An interview with Daedelus.

In run up to his appearance at CAI in Cardiff on 11th March it is with great excitement that I release this short but informative interview with Daedelus to the world. Here he talks about his love of vinyl, interest in Wales including mentions of Welsh singer/songwriter Cate Le Bon and talks of his upcoming album on Ninja Tune. Much love.

HJ: Firstly I would just like to say thank you for taking the time out for this
feature. Could you introduce yourself for those who may not be up to date
with your work?

AD: Hello my name is Alfred Darlington, and often trying to live up to the
alias Daedelus. I'm from Santa Monica, California on the very verge of
the Pacific Ocean and I enjoy making music.

HJ: I recently got hold of the DVD Secondhand Sureshots which features yourself
and three other producers from LA. You've got an obvious love for vinyl and
there's a big discussion still going on about the staying power of vinyl, do
you pay much attention to this side of the music industry?

AD: Certainly so, I believe being able to hold the object of music in
one's hands to be empowering. Vinyl is the most physical of formats
(you can actually touch the music in the grooves) with tapes and cds
less tangible (and digital completely invisible) I then prize records
the most. Amazingly the LP format is making a comeback and I'm a happy
witness to the power of a good idea sustaining against market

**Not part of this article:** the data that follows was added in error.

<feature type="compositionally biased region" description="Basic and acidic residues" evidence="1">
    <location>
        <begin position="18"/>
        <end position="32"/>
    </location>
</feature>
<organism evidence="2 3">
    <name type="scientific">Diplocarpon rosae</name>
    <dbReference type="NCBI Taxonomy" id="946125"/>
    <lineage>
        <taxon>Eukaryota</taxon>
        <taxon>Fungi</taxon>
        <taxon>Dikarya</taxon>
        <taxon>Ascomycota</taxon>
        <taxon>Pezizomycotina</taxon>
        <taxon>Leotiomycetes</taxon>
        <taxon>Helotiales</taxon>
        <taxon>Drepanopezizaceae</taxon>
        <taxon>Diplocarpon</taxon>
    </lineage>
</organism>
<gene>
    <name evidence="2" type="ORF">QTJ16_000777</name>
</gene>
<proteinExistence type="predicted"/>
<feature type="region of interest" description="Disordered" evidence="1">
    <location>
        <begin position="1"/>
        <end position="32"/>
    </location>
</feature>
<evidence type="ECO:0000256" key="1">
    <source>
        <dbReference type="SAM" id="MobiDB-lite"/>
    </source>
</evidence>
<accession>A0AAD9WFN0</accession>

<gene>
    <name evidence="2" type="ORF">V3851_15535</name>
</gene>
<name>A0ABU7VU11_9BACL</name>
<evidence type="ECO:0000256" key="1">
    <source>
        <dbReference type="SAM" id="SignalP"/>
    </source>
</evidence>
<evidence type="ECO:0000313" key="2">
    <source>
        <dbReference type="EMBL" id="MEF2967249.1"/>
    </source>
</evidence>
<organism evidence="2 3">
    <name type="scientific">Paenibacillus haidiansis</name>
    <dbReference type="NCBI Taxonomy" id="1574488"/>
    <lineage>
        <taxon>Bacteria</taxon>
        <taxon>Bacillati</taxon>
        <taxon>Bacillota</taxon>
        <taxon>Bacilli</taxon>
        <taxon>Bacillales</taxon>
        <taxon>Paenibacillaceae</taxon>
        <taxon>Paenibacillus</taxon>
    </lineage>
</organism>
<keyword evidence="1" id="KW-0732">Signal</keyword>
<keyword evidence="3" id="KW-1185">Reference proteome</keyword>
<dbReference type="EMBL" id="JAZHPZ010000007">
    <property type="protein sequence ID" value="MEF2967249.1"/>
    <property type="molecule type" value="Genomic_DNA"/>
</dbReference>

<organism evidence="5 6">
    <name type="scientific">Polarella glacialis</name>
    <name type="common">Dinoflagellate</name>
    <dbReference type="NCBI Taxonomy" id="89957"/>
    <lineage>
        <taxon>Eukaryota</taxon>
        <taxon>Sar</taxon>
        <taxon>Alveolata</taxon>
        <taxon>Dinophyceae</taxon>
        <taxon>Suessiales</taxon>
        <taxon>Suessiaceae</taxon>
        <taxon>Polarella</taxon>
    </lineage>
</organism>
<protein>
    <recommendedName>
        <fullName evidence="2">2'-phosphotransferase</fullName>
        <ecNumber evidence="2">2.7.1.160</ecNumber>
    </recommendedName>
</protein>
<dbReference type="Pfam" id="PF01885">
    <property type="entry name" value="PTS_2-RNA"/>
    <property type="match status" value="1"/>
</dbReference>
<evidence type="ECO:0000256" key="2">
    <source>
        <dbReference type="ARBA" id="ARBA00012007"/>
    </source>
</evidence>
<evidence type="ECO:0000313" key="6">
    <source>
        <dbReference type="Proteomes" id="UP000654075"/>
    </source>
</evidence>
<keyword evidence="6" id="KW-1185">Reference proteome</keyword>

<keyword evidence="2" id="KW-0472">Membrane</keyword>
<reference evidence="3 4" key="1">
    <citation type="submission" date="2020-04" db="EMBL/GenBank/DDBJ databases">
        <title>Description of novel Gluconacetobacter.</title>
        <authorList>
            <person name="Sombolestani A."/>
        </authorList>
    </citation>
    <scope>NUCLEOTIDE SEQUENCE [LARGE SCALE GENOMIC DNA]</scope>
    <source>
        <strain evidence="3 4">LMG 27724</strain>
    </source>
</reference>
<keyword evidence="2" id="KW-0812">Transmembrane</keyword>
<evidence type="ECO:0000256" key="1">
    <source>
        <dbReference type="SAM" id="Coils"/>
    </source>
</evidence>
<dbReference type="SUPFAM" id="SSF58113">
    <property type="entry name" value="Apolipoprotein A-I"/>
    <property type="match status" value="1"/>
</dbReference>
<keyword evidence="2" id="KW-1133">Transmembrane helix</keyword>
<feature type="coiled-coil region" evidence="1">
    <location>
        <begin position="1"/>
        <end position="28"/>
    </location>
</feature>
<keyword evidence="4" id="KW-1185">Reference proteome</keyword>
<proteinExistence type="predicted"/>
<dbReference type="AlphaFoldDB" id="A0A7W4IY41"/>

HJ: You have had several releases on many varied labels. Do you alter your sonic
pallet for different platforms or is it normally the case that the labels
are happy to release whatever it is you are doing at the time?

AD: Being signed to a label is a lot like being in a relationship,
sometimes it's true love and at others times like an arranged
marriage, but you can always make it work out for the children (kind
of creepy this metaphor). Regardless each label has personality and I
think it wise to make records with intent, that includes releasing
music that keeps the previous work of the label in mind. I really
don't know if they think about my output the same way in the converse,
I should ask Ninjatune who's putting out my next LP...

HJ: In the email you sent me you mentioned a captivation with Wales. Have you
spent much time in Wales?

AD: Luckily I've had a few tour dates thru, spending a small visit in
childhood, and during my honeymoon. But even before I had those
chances I'd been well obsessed with the country, which I cannot
totally explain, dating back to 4 or 5 years old (to be imprecise). In
following up on those instincts I've come to love the landscape and
the people I've met so it has made some kind of sense. I'm hopeless at
Welsh language, but have tried to express some of my fervor in the
album "Of Snowdonia" and in smaller ways across my entire catalogue.

HJ: In terms of Welsh music, have you come across anything whilst digging that
caught your attention?

AD: I'm a fan of the current Welsh electronic and early HipHop scene in